Article Summary: Thailand Financial crisis and monetary policy The article expresses the Thai crisis of 1997 as a function of failed monetary policy, consisting of fixed exchange rates and high interest rates. The article also questions whether the inflation targeting now being considered will serve the purpose. Finally, appropriate new measures are suggested. The fixed exchange rate had persisted for too long now. The analysis of monetary policy in the 1990s reveals the problems inherent within the policy structure. Capital inflows have been a major problem in various ways. The resulting rise in domestic inflation from huge capital inflows results in appreciation of real exchange rate, undermining export competitiveness. Secondly, these inflows, were sensitive to fluctuations in international interest rate, hence unexpected shocks could render many harms. Thirdly, persistent capital inflows make the banks generally careless about the handling of loans because of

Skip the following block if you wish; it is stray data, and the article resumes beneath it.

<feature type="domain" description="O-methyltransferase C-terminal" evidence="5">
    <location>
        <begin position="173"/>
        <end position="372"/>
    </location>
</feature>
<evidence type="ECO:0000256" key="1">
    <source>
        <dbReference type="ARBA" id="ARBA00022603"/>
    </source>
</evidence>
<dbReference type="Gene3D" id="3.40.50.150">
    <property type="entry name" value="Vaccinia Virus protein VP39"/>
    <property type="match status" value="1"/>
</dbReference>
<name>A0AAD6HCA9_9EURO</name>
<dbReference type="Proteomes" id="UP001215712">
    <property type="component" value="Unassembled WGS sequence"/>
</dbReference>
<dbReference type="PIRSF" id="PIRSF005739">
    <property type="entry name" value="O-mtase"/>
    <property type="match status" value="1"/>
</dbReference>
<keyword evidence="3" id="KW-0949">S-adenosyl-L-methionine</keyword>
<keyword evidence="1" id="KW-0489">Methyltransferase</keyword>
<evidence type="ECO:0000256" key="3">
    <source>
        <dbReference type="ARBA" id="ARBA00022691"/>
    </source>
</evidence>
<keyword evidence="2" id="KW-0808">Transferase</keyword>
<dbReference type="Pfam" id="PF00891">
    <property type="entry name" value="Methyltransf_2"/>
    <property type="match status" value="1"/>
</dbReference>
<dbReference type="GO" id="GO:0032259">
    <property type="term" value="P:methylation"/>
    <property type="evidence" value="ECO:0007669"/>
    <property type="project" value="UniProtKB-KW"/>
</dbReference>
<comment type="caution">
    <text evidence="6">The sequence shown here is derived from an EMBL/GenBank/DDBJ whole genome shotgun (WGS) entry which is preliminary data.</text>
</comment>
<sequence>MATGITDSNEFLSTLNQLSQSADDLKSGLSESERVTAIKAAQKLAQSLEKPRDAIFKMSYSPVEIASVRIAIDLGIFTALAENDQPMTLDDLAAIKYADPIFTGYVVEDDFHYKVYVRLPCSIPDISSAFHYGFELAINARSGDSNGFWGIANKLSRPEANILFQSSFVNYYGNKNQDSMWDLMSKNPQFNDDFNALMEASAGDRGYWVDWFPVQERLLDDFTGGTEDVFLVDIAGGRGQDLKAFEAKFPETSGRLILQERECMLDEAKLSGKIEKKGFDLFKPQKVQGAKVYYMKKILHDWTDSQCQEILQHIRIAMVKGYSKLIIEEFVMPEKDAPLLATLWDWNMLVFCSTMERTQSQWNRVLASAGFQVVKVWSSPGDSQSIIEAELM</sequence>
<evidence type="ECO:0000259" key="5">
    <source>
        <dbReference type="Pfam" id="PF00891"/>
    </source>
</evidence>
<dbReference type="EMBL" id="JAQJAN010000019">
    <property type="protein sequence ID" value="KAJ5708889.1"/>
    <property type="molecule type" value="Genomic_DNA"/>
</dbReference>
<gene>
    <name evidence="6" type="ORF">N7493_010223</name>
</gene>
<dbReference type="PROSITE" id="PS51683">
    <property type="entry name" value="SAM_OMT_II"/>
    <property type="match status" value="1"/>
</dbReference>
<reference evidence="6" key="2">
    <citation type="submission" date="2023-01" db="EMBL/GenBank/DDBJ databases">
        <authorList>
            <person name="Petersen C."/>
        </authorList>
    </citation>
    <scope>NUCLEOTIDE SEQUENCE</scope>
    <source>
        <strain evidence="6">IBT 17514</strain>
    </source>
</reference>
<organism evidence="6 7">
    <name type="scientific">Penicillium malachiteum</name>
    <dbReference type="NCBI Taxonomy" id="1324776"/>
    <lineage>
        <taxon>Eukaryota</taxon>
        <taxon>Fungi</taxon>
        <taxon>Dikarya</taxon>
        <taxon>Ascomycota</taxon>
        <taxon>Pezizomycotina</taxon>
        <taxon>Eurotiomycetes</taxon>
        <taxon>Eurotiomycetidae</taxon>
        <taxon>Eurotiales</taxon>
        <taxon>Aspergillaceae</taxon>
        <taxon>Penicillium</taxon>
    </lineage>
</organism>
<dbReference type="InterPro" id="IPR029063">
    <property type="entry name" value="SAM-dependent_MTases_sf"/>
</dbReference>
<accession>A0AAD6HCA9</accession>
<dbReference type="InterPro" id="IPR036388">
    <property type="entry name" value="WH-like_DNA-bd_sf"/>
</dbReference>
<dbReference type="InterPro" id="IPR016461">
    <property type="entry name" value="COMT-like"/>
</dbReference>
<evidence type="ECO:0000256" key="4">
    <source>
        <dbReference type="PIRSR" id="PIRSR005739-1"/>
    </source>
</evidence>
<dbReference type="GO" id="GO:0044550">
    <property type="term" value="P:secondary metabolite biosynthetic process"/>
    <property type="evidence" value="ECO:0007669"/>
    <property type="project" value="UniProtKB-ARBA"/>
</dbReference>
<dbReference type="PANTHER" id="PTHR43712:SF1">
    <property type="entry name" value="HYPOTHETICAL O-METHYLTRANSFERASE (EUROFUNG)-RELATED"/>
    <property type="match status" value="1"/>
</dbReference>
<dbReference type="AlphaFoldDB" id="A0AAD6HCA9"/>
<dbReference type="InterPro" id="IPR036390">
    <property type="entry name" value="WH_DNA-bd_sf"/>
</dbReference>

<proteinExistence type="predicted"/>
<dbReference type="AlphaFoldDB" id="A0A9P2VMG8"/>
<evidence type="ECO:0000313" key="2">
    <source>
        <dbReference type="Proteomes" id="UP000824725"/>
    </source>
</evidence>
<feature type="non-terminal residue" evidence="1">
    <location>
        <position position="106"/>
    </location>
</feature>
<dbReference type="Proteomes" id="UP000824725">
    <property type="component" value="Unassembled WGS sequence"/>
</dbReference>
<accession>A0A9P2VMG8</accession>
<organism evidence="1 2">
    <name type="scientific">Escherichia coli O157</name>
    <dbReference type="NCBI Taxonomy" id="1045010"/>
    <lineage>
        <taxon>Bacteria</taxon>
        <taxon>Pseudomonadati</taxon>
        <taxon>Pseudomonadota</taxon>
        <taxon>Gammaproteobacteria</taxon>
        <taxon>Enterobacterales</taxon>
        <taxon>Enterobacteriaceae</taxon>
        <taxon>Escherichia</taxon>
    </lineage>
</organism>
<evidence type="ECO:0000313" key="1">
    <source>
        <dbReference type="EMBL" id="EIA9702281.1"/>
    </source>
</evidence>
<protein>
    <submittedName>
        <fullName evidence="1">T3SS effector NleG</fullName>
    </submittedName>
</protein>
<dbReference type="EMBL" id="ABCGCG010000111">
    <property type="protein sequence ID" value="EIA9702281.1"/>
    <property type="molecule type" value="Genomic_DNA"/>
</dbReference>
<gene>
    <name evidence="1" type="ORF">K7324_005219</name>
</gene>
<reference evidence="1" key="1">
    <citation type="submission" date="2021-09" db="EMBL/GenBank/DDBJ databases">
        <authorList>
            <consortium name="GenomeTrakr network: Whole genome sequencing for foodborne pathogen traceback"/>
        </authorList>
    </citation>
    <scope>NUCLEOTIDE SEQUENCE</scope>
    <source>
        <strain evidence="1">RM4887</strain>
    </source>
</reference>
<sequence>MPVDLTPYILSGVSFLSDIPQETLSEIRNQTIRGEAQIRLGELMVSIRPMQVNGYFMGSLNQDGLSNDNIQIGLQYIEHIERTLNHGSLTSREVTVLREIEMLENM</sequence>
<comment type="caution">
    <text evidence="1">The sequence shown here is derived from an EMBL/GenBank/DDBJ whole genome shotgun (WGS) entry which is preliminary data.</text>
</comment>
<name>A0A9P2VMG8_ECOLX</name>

increased optimism. Hence average quality of Banks declines. Hence policies should be aimed at neutralizing the expansionary effects of capital inflows. With regards to the government fiscal policy, the discrepancies between spending and revenue were wide enough to the extent of a persistent deficit, until greater controls, better economic activity and structural adjustment programs were put in place. Fiscal surplus in these times remained between 5-3%. With regards to the monetary policy, and growth resulted from stable exchange rates and high interest rates, whereas financial liberalization resulted in a shift from direct controls over monetary aggregates to more indirect ones, and a reduction in the central bank power over monetary variables. Now, greater financial openness and increased access to foreign markets results in decrease dependency on the central bank, seen in greater borrowing from abroad by local financial institutions, during the 1986-90 era. Hence the Fed conducted open market operations (initially through government bonds and later through issuing its own bonds) in order to reduce Market Liquidity, along with forcing a slowdown in credit growth. Finally, with the ever increasing capital inflows, in 1994, the Fed put limits on net foreign exchange exposure of financial institutions. These policies were successful in containing inflation to a minimum of 5.1%, however, in this time period the inflation meant that the real exchange rate had appreciated. The article argues that appreciation of real exchange rate as a means of containing excess demand is at the cost of increasing imports. Hence export halt has an inhibiting effect on the growth rate, which became the case of Thailand, in the resulting stagnation. The resulting crisis broke out in July 1997 is attributed to following causes: irresponsibility of Private corporations in continuous investment, excessive lending during periods of huge capital inflows and instability of international financial markets. In response to the crisis, the Fed further tightened Monetary policy, further increasing the interest rates. As an aftermath of the crisis, more and more of bank loans turned into Non Performing Loans (NPLs). Finally, the consequences of the crisis were clear in that the abolishment of fixed exchange rate regime was followed by three alternative monetary policy regime proposals, namely discretionary monetary policy with multiple targets, Monetary targeting as practiced in the past, and Inflation targeting. In curbing inflation, short term interest rate targeting is mentioned in the article. These open market purchases affect through a mechanism of liquidity on domestic financial market in turn affecting the repurchase rate leading to changes in the interbank rate, and finally affecting the deposit and lending rates. Finally, Inflation targeting as a measure is subject to skepticism: it is difficult to implement, and in case of implementation, the costs to the economy are very high. Perhaps the most important lesson is that monetary policy should not focus solely on one variable at a time only, such as inflation or exchange stability, but that flexibility is required in times of rapid change and in continuous presence of large external shocks.